The ankle component is always judged with the shoe included. The bottom of the shoe (the floor) and the shin ought NOT be a square angle - so called "neutral". Neutral position is a throw back to worship of the false god Euclid. Euclid did not design mankind. His concepts are not embodied in the biologic plan. In stance, braced and unbraced, the shin is tilted forward about 7 to 14 degrees off vertical, not 90 degrees off horizontal.

The ankle is not at the center of the foot. To get body center over the center of our base, we must tilt the upright support (legs) forward, otherwise there is a need to flex at the hips sharply to compensate (jack-knife posture). Most cases of kids standing flexed at the hips are from this oversight. Most. Not all.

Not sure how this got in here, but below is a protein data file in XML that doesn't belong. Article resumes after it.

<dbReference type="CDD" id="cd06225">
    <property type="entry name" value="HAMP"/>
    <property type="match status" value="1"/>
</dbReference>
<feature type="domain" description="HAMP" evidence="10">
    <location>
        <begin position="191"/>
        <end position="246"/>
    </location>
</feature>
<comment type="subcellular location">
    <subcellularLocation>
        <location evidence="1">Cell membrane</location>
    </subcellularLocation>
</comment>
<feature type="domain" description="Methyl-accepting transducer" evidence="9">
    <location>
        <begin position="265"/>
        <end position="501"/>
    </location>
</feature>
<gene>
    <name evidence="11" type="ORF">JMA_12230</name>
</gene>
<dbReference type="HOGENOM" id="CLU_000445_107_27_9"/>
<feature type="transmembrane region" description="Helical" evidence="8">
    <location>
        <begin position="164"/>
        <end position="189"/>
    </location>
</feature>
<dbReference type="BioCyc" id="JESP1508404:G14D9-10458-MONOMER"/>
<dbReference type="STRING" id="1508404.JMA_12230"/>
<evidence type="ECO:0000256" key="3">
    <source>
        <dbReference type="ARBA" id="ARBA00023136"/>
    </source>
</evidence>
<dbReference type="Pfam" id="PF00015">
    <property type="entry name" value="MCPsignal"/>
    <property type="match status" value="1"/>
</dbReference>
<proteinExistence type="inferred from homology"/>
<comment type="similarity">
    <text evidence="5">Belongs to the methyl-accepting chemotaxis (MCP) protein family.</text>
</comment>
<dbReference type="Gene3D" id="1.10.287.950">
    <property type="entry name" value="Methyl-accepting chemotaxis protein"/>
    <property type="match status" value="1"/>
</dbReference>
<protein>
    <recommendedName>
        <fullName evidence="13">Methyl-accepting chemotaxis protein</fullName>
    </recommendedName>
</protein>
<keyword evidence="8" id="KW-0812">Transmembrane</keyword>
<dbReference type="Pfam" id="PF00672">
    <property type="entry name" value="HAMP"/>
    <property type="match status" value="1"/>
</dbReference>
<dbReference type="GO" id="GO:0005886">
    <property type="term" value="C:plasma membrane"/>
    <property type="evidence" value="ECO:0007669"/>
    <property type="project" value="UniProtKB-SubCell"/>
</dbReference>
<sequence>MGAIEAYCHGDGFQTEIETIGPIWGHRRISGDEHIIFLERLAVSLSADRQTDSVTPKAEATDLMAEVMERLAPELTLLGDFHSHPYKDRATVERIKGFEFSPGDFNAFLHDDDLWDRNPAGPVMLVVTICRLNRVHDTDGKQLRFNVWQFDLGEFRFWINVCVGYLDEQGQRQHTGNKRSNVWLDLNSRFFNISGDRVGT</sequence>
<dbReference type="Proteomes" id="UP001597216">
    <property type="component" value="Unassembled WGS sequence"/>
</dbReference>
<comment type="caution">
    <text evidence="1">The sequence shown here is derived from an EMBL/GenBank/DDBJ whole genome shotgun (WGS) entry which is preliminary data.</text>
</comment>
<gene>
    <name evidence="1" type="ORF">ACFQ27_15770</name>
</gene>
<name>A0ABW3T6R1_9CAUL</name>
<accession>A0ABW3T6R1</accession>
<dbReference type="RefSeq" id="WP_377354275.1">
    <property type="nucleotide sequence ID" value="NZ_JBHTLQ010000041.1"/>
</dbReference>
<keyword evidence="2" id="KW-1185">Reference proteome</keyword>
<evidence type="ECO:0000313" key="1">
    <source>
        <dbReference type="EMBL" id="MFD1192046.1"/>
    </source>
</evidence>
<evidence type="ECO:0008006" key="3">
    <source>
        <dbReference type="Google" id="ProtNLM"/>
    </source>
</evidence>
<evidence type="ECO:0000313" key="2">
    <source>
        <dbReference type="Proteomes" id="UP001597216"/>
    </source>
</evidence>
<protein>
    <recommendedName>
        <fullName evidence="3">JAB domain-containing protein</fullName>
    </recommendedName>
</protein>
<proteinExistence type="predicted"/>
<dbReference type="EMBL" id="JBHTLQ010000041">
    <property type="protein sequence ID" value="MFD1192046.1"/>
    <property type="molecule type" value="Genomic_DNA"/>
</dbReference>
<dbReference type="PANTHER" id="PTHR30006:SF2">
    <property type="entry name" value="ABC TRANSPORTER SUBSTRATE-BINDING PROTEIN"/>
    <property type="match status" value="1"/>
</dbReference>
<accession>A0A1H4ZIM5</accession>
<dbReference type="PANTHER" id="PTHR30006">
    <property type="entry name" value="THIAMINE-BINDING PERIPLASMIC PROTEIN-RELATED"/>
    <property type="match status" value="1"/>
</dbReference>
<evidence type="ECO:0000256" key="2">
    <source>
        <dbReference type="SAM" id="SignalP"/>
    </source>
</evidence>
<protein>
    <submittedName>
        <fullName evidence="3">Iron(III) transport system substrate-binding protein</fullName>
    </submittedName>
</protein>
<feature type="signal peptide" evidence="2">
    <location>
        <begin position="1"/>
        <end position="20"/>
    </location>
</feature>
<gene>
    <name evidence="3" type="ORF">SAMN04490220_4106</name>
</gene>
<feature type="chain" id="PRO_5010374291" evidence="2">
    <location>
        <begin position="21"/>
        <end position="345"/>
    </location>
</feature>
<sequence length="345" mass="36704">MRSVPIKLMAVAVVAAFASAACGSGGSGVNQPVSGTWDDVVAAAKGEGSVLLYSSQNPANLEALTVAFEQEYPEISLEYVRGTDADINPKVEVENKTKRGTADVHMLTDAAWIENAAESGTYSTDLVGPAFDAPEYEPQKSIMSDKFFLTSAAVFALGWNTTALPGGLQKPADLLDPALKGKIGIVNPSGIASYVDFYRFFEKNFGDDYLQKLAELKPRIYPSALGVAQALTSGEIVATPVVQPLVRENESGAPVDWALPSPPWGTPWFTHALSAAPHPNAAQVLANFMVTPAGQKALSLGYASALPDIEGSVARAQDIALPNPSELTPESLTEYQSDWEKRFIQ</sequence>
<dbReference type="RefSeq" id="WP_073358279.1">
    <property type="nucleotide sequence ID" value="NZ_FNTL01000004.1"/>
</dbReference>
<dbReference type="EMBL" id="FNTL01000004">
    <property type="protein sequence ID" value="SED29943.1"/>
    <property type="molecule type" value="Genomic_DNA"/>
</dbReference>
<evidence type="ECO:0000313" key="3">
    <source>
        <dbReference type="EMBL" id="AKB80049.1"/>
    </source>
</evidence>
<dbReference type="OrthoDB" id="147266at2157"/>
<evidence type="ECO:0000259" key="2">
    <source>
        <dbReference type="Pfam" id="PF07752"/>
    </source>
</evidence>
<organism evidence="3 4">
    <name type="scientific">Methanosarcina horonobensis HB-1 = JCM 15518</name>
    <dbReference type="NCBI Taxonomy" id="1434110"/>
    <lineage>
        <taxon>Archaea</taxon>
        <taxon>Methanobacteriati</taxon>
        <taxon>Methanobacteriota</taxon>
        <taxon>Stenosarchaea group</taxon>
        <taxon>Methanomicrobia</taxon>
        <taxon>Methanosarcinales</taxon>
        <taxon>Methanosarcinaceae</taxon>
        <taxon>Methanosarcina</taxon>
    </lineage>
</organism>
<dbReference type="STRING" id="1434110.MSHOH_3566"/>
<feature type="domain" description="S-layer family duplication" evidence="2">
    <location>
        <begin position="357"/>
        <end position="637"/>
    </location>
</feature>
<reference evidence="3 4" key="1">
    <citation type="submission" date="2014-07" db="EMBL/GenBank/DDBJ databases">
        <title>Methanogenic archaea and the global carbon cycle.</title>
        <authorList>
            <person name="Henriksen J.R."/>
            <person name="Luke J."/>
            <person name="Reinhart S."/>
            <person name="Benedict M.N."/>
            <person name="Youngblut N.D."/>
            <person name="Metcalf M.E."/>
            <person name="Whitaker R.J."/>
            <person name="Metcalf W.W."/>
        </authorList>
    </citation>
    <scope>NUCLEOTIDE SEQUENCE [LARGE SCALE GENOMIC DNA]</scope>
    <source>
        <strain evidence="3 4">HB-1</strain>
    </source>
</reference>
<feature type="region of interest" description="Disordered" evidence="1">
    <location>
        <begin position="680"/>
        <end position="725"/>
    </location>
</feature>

This normal volunteer has casts on his ankles which hold his feet downward so that his legs are directly backward. He must flex at the hips or stand on his toes to balance. Square floor to leg does likewise, but just to a lesser degree. The shoe must be considered as the heel can offset the
braced ankle-foot squareness, depending on heel height.

TKAFO - or just KAFO - Thigh knee ankle foot orthosis. Sometimes these are used just to provide protection of knee ligaments, especially in kids with spina bifida, when walking has the knee getting slammed with each step. It isn't so much the position the brace as a positioner but as a hit taker. Other times, as we see here, it protects a brittle bone. Those that are protection braces are more apt to engulf the part. The old lacers are very well tolerated by kids with trouble skin. Joints are either free to move or constrained and may even be locked or able to lock and unlock as need dictates.